Tahlequah Daily Press


March 4, 2014

Tibbets: Art an important cultural element

TAHLEQUAH — The incomparable beauty of nature inspires Dennis Tibbits to paint.

“I believe my love of the Illinois River, especially the Barren Fork, has greatly influenced the type of material I prefer doing,” said Tibbits.

His love of landscapes – “riverscapes,” as he calls them – began about the same time he started floating the river in the 1970s as a student at Northeastern State University.

Tibbits, an instructor and clinical supervisor of Speech and Language Pathology at NSU, graduated from Stilwell High School in 1971. He earned a bachelor’s degree from NSU in 1975 and a master’s degree from the University of Arkansas in 1976, both in speech-language pathology. He came full-circle when he took a teaching job at NSU in 2007, after doing clinical speech pathology for more than 30 years.

In the early ‘70s, he did his first oil paintings and three of them hang in his house today.

“I always liked to draw, even as a child, and my parents encouraged me. My mother was artistic, and I think she recognized I had some ability. My father was artistic in a different way; [he enjoyed] woodworking,” he said.

In high school art class with Betty McGee, he was introduced to charcoal, pastels, pen and ink, and watercolor.

“I think she recognized potential early that year in a pencil drawing I did of a vase of cat-tails. She held me after class and gave me an assignment to do the same picture in pen and ink,” he said. “Later in the year, she went on maternity leave and chose her top two students – I was one of them – to be separated from the rest for the remainder of the year and work on any projects we chose to do.”

He didn’t try oil painting until in college, and then just as a hobby.

“Definitely oil painting is my favorite. I especially love doing landscapes. They take me to my happy place, and I essentially live in the location that I’m painting, if just for the time I’m painting it,” said Tibbits.

The desire to create has visited Tibbits throughout his life. He went through a phase in the 1980s, painting landscapes on sawblades and wood blocks. The most unusual thing he painted on was an old tractor seat.

“It sounds odd, but it really turned out to be pretty neat with a 3-D effect. I sold quite a few pieces during that time, and even had a booth at the Fort Smith Flea Market, but I got tired of being tied down all weekend every weekend and gave it up,” he said.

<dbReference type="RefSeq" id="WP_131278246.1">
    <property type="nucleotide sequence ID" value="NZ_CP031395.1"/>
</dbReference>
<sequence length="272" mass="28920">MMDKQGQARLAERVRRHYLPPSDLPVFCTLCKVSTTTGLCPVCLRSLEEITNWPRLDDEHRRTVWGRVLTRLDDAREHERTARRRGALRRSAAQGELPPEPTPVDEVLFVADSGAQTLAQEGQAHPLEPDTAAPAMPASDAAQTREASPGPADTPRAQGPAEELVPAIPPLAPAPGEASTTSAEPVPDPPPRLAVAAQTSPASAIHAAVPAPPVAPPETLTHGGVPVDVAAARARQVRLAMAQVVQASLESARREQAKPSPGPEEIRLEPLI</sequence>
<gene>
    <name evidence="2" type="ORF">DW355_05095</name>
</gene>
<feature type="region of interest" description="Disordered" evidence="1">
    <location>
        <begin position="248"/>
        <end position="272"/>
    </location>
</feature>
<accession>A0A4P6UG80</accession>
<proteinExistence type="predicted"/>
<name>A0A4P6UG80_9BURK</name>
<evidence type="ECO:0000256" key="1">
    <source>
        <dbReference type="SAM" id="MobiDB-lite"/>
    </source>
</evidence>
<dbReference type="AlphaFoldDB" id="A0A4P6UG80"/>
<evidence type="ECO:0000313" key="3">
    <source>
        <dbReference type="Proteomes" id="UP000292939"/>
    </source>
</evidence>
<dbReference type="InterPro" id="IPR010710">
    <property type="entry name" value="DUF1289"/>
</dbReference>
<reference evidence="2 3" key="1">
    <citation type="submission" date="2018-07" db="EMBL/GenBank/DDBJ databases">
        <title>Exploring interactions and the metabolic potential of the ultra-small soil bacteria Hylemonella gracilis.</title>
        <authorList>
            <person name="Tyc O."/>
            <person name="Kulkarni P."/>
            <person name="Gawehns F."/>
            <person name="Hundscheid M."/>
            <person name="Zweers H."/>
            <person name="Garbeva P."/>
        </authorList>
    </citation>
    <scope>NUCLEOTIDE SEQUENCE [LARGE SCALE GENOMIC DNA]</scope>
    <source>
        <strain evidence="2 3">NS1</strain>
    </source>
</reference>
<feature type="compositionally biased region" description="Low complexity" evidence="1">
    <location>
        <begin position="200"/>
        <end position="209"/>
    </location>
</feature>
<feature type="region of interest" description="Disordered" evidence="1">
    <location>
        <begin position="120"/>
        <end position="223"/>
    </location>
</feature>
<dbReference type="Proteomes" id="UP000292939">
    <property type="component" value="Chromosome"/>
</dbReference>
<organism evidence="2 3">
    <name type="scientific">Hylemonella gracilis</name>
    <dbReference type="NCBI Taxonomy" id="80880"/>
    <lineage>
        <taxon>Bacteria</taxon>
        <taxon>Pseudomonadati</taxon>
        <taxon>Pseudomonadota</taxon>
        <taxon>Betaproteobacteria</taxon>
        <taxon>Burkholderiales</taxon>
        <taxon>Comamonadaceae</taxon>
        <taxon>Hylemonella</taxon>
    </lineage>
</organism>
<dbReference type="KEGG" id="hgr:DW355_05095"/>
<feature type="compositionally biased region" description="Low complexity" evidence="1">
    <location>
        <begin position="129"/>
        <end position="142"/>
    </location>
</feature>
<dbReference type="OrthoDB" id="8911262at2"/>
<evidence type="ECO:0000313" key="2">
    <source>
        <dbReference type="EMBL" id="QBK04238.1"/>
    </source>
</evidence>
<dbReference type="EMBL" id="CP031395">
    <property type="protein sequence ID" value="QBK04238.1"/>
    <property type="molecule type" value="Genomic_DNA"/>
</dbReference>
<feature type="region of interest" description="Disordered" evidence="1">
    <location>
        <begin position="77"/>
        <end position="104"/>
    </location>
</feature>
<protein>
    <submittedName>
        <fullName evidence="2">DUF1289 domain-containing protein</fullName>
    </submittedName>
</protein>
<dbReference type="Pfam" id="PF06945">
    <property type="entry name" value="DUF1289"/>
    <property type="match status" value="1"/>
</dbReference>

It was only two years ago that he started painting again, making a wedding gift for his father-in-law, Gene Carter.

“I had a lot of fun doing that project, and I suppose I rediscovered my love of making pretty pictures. I’ve been cranking them out at a steady pace, completing 15 paintings in the last two months,” he said.

Recently, he was coaxed into including some wildlife in his projects.

“Once I gave in, I decided I kind of liked the idea. In recent pieces, I have included blue herons, a red-bellied woodpecker, a [dragonfly] and a kingfisher. I plan to do an eastern bluebird in my next one,” he said.

Inspiration for his prolific painting is his first one-man art show at the Canebreak, which opened Saturday.

“I’m very excited about the first show. I am proud and humbled that people like my work and are willing to spend their hard-earned money to own something that I created. What a feeling!” he said. “ I am honored to be “March Artist of the Month” at The Canebrake resort on Lake Fort Gibson. I have 18 pieces exhibited there through the end of the month.”

Art is therapy for Tibbits.

“It’s the ultimate means of self-expression,” said Tibbits. “Art is the process of making beauty. You create something beautiful from nothing, and look at it and think, ‘Wow, did I do that?’ It’s an incredible feeling.”

There are some local artists who inspire him. Murv Jacob, Dana Tiger and Jimmy Leach immediately come to mind, Tibbits said.

“I admire anyone who can make a living doing art, and those three are exceptional. I also love Leon Briggs’ and Dena Coleman’s work,” he said.

Tibbits tells aspiring artists to follow their bliss.

“Be true to yourself and let everything else fall into place,” he said. “Art, as a career, is hard. That’s why I have so much admiration for those who are successful.”

Tibbits believes art important to culture.

“History is often biased and frequently rewritten by those in power,” he said. “Art is timeless. It cannot be rewritten. It preserves the culture of the time, perhaps more accurately than the written history.”

His art is displayed at Fluffy’s Compleat Boutique in Stilwell, a shop he shares with Kathy, his wife of nine years, an attorney and tie-dye artist. He posts new paintings on Facebook, Dennis Tibbits Fine Art page.

“I have two fantastic stepchildren, Katy and Justin, and an adorable grandson, Kai,” he said.

Music is his other passion. “I love to sing and play guitar. I’ve played in bands since high-school – all styles of music,” he said.

These days, he plays  at restaurants and at a wide variety of events. He also enjoys acting and has played in a couple of Tahlequah Community Playhouse productions. He’s tried his hand at writing – a novel several years ago and a few songs. Two of his tunes are on the Songs for the Illinois River CDs (Volumes 1 and 2), on which he and Kathy served as executive producers.

“I feel blessed and fortunate to have been bestowed with what I consider invaluable talents, a loving family, precious friends, and a wonderful life.”


Dennis Tibbits’ first one-man show opened Saturday night at the Canebreak and runs through March.


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